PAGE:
CONCORD, Calif. – Last August, Damion Gardner and his crew journeyed to the famous Bonneville Salt Flats in Utah for the first time.
For the veteran sprint car driver, who wanted to become the “World’s Fastest Sprint Car Driver,” it was basically a journey into the unknown. Beginning this weekend, Gardner will be back at Bonneville for his second shot at the salt. He recently took some time from working on his Green Demon sprint car to answer some questions on what it was like the first time and what changes he has made heading into this year’s efforts. Here is what he had so say.
Q: You went to Bonneville last year to become the “World’s Fastest Sprint Car” and in hopes of going 200 mph. You got the title, but you missed the speed by a little more than 5 mph. How frustrating was not to not get 200 mph?
Gardner: Not real frustrating. We knew we would be doing this for at least a couple years. Our goal was to be the World’s Fastest Sprint Car. We did that. We got that almost immediately and then we wanted to go 200. It was so close. The big focus became going 200. I was pretty happy leaving there as the “World’s Fastest Sprint Car.” I told Big Mike (Mike Grosswendt from Surf N’ Sprint) it gave us something to do next year and something to work for trying to go 200.
Q: Actually, you did get the car up to 200 mph, but both times you spun before the runs became official, correct?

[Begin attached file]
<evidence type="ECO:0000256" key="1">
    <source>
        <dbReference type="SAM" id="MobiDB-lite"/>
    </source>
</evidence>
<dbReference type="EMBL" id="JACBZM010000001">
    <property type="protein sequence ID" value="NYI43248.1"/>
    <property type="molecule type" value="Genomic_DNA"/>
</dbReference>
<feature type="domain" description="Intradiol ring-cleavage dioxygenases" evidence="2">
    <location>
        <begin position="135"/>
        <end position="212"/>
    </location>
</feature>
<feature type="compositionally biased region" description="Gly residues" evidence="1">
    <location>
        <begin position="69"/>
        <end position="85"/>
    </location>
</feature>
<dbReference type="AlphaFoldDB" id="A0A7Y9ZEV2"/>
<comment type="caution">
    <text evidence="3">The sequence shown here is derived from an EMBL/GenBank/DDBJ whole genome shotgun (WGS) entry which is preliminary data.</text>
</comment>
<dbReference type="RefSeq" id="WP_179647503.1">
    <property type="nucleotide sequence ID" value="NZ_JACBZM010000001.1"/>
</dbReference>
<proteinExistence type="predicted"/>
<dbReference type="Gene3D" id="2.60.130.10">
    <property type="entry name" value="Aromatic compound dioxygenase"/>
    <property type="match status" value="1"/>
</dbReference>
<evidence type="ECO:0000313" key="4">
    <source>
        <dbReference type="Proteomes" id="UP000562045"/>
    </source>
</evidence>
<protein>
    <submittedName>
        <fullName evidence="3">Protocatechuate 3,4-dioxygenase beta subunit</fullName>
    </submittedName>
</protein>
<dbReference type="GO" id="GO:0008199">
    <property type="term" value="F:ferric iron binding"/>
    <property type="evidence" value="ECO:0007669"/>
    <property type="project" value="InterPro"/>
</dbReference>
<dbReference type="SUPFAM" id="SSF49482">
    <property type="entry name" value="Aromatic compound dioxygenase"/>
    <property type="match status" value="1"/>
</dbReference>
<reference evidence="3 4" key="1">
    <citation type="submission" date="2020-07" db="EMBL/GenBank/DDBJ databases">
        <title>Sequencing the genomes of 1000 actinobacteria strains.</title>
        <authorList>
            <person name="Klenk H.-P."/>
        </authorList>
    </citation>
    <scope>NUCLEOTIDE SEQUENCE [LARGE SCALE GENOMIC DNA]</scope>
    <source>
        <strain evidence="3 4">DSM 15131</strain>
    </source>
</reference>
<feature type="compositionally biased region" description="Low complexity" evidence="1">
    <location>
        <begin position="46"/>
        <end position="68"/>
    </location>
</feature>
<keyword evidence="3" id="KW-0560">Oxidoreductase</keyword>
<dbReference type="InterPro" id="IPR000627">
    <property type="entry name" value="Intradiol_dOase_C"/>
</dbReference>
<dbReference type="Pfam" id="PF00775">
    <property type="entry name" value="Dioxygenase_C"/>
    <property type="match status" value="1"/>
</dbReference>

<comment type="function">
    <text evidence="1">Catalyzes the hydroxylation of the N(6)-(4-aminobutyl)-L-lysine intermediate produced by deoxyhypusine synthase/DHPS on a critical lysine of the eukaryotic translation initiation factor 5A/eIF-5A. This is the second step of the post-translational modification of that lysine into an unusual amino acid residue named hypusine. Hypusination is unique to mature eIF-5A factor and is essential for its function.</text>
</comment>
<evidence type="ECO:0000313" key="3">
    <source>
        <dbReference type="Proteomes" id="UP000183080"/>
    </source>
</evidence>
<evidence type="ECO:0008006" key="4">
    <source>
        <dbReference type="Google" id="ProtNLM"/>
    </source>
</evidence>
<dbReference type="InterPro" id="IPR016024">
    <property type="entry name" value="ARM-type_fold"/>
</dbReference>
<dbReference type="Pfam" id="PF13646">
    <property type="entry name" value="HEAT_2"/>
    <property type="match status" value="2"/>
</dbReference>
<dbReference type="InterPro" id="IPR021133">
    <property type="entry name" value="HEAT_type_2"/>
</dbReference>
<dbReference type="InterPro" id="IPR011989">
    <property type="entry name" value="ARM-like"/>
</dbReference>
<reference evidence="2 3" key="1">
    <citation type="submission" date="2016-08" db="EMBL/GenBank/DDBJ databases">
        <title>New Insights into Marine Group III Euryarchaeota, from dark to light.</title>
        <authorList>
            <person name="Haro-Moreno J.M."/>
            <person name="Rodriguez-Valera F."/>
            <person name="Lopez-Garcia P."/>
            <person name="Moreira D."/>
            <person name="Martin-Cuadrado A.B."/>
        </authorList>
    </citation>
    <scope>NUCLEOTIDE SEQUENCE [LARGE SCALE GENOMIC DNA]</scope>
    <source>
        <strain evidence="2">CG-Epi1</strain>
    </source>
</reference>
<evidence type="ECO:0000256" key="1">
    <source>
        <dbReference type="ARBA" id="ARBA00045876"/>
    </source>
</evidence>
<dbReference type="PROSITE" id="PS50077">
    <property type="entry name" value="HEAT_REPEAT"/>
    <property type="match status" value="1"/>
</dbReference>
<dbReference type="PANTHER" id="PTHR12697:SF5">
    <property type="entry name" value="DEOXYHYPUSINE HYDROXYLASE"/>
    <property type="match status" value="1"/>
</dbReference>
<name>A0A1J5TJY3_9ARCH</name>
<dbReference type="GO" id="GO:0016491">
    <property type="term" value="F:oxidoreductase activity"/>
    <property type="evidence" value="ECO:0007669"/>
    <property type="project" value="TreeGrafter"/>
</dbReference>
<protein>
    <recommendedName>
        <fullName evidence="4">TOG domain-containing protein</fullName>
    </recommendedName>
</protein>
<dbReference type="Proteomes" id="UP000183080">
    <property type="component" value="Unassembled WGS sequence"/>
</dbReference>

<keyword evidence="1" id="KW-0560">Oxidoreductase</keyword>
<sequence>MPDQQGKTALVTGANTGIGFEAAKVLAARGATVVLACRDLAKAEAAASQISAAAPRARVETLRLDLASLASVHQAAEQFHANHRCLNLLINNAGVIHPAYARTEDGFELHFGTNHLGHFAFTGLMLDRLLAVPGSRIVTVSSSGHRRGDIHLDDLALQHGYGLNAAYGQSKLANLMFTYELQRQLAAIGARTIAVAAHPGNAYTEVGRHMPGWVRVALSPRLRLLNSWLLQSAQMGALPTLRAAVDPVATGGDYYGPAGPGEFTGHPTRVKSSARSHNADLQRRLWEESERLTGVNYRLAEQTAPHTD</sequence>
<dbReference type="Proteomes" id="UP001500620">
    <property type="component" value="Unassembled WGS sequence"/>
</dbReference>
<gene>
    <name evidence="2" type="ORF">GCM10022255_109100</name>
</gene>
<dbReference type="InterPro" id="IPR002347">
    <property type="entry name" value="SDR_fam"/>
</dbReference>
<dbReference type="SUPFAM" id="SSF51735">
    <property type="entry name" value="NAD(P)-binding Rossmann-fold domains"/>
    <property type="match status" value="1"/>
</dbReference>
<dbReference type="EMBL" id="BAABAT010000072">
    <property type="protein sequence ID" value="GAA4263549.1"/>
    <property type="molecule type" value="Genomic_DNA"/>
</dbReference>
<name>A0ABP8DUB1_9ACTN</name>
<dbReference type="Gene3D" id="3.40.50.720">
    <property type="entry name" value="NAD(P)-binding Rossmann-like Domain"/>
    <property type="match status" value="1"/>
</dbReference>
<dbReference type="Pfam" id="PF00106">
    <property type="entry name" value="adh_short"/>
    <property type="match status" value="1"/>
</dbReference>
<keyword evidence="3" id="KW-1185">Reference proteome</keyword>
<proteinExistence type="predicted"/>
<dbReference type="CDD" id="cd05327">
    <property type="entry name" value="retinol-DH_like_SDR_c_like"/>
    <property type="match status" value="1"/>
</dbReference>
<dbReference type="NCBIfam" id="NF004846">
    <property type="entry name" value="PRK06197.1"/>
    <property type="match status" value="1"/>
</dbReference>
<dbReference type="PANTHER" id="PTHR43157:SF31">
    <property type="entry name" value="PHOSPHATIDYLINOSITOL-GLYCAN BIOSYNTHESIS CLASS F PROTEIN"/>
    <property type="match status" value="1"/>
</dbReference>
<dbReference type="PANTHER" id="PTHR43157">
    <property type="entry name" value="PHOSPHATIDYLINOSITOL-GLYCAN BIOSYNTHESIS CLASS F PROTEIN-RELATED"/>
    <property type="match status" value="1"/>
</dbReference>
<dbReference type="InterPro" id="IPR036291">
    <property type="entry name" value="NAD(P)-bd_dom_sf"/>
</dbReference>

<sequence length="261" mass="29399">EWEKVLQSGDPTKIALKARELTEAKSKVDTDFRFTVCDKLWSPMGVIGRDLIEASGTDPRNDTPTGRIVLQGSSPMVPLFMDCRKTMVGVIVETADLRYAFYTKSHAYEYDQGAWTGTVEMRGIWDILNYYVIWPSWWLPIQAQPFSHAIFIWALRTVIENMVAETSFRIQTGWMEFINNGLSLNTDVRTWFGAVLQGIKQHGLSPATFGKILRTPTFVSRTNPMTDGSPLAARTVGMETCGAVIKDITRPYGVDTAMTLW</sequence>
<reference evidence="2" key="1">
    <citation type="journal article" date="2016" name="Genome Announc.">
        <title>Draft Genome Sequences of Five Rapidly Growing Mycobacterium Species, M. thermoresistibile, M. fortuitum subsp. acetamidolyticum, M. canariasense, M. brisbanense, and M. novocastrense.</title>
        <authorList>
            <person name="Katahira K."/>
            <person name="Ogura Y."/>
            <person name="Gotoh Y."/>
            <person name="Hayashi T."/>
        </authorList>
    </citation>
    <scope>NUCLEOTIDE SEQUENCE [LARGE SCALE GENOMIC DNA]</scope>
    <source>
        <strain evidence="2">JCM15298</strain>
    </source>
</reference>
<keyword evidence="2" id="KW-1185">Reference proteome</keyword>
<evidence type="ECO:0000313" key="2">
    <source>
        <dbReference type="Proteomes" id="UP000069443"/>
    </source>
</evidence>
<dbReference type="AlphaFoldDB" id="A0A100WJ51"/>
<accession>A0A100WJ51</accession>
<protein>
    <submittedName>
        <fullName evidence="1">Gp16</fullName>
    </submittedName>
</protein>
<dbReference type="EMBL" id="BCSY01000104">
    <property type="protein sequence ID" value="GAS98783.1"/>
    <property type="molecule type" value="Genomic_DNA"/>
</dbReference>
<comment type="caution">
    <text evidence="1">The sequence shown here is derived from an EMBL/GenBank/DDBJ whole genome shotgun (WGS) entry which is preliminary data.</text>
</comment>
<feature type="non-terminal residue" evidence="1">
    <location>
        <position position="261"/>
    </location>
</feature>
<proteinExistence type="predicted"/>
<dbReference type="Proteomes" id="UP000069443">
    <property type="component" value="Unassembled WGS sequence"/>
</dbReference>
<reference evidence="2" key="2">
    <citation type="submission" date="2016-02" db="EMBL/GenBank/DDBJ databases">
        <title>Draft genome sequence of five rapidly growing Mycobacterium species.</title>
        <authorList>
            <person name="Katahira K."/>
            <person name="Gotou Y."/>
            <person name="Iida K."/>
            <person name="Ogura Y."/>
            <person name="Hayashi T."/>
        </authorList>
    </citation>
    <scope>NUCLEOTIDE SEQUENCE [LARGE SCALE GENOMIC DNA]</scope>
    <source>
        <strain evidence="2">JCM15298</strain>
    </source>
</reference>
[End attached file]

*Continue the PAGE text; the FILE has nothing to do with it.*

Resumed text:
Gardner: Right, they don’t get counted (when you spin). By the time we got there last year the salt was really bad. We did not get there until it was like day five of the event. A lot of cars had already raced by then and that is why the salt had deteriorated so much. We were trying, but right about that point, about the 200 mark, the car would get pretty unsettled. I would try to drive through it, but it ended up spinning. After three spins, they tell you to take it home and go figure something out (laughing).
Q: You are usually racing on quarter to half mile dirt tracks and if you spin, it is not a crazy long deal. What is a 200 mph spin at Bonneville like?
Gardner: When you first do it, obviously you are a little concerned. After that it is just big long spins and you can see the horizon and mountains as you are spinning around. It is kind of quiet as you turn off the motor. It is not really as scary as people might think. You just hope nothing happens and fortunately it didn’t.
Q: The salt changes quite a bit over the length of the event doesn’t it?
Gardner: Oh yeah. Last year we were racing (in the USAC-CRA Sprint Car Series) at Santa Maria and Watsonville so we did not get there until Monday. Then I had to do my licensing. So, it was like Tuesday before I could try to go fast. Cars had already been on it since Saturday by then. The salt is just like a dirt track. It gets ruts and it kind of breaks up. Depending on the year, it can be worse than other years. I guess last year was kind of bad. When it cools at night, the salt kind of sets, but by the afternoon, the water kind of comes up to the surface and kind of breaks up the salt.
Q: I remember talking with you guys last year and you guys told me that the salt gets extremely slick.
Gardner: Yeah, it is not even what you can imagine. It is way slicker in the day. I did not realize when I was going there that was going to be such a big challenge. I did not know at all. I went to El Mirage (to test) and it was slick, but nothing like Bonneville.